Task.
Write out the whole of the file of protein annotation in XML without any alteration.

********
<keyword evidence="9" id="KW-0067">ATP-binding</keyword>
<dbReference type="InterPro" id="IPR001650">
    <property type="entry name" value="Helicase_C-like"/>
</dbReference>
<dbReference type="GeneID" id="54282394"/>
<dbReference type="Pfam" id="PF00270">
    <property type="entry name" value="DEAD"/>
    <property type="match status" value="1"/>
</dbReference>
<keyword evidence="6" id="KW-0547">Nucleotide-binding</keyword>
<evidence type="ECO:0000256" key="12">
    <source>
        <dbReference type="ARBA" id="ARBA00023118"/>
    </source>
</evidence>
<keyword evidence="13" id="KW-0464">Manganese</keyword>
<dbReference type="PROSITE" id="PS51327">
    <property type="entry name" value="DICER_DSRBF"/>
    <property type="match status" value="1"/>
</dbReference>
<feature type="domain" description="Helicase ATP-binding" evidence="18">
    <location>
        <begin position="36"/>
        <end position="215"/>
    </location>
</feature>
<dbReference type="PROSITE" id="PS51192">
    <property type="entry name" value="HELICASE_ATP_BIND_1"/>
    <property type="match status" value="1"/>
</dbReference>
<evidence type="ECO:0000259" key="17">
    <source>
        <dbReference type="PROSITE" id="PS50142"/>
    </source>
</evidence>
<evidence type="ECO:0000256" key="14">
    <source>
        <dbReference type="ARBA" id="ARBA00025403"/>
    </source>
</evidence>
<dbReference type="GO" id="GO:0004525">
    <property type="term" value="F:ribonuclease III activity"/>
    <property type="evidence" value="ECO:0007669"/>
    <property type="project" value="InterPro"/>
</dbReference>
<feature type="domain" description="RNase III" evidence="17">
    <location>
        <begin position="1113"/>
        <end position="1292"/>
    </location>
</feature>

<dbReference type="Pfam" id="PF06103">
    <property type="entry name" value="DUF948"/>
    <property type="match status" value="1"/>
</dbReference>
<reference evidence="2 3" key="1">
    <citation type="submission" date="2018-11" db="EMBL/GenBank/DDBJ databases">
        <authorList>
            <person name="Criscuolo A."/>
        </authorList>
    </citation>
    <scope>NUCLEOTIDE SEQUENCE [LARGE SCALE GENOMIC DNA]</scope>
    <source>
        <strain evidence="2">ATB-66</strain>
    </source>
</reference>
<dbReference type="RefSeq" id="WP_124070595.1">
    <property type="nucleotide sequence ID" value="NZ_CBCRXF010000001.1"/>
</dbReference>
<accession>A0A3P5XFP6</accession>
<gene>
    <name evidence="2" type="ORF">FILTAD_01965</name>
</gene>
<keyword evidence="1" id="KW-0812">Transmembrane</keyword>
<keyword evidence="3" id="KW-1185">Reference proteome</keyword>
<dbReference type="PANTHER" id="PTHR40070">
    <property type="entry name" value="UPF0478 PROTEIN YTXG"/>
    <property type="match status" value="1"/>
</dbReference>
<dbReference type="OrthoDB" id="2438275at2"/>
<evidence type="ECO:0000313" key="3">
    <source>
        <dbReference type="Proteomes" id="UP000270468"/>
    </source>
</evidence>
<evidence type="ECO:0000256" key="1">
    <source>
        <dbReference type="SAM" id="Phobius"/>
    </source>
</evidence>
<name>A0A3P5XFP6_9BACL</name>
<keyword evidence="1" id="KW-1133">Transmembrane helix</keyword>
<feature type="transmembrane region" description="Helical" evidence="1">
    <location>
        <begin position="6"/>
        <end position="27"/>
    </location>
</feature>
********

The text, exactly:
<keyword evidence="9" id="KW-0067">ATP-binding</keyword>
<dbReference type="InterPro" id="IPR001650">
    <property type="entry name" value="Helicase_C-like"/>
</dbReference>
<dbReference type="GeneID" id="54282394"/>
<dbReference type="Pfam" id="PF00270">
    <property type="entry name" value="DEAD"/>
    <property type="match status" value="1"/>
</dbReference>
<keyword evidence="6" id="KW-0547">Nucleotide-binding</keyword>
<evidence type="ECO:0000256" key="12">
    <source>
        <dbReference type="ARBA" id="ARBA00023118"/>
    </source>
</evidence>
<keyword evidence="13" id="KW-0464">Manganese</keyword>
<dbReference type="PROSITE" id="PS51327">
    <property type="entry name" value="DICER_DSRBF"/>
    <property type="match status" value="1"/>
</dbReference>
<feature type="domain" description="Helicase ATP-binding" evidence="18">
    <location>
        <begin position="36"/>
        <end position="215"/>
    </location>
</feature>
<dbReference type="PROSITE" id="PS51192">
    <property type="entry name" value="HELICASE_ATP_BIND_1"/>
    <property type="match status" value="1"/>
</dbReference>
<evidence type="ECO:0000259" key="17">
    <source>
        <dbReference type="PROSITE" id="PS50142"/>
    </source>
</evidence>
<evidence type="ECO:0000256" key="14">
    <source>
        <dbReference type="ARBA" id="ARBA00025403"/>
    </source>
</evidence>
<dbReference type="GO" id="GO:0004525">
    <property type="term" value="F:ribonuclease III activity"/>
    <property type="evidence" value="ECO:0007669"/>
    <property type="project" value="InterPro"/>
</dbReference>
<feature type="domain" description="RNase III" evidence="17">
    <location>
        <begin position="1113"/>
        <end position="1292"/>
    </location>
</feature>

<dbReference type="Pfam" id="PF06103">
    <property type="entry name" value="DUF948"/>
    <property type="match status" value="1"/>
</dbReference>
<reference evidence="2 3" key="1">
    <citation type="submission" date="2018-11" db="EMBL/GenBank/DDBJ databases">
        <authorList>
            <person name="Criscuolo A."/>
        </authorList>
    </citation>
    <scope>NUCLEOTIDE SEQUENCE [LARGE SCALE GENOMIC DNA]</scope>
    <source>
        <strain evidence="2">ATB-66</strain>
    </source>
</reference>
<dbReference type="RefSeq" id="WP_124070595.1">
    <property type="nucleotide sequence ID" value="NZ_CBCRXF010000001.1"/>
</dbReference>
<accession>A0A3P5XFP6</accession>
<gene>
    <name evidence="2" type="ORF">FILTAD_01965</name>
</gene>
<keyword evidence="1" id="KW-0812">Transmembrane</keyword>
<keyword evidence="3" id="KW-1185">Reference proteome</keyword>
<dbReference type="PANTHER" id="PTHR40070">
    <property type="entry name" value="UPF0478 PROTEIN YTXG"/>
    <property type="match status" value="1"/>
</dbReference>
<dbReference type="OrthoDB" id="2438275at2"/>
<evidence type="ECO:0000313" key="3">
    <source>
        <dbReference type="Proteomes" id="UP000270468"/>
    </source>
</evidence>
<evidence type="ECO:0000256" key="1">
    <source>
        <dbReference type="SAM" id="Phobius"/>
    </source>
</evidence>
<name>A0A3P5XFP6_9BACL</name>
<keyword evidence="1" id="KW-1133">Transmembrane helix</keyword>
<feature type="transmembrane region" description="Helical" evidence="1">
    <location>
        <begin position="6"/>
        <end position="27"/>
    </location>
</feature>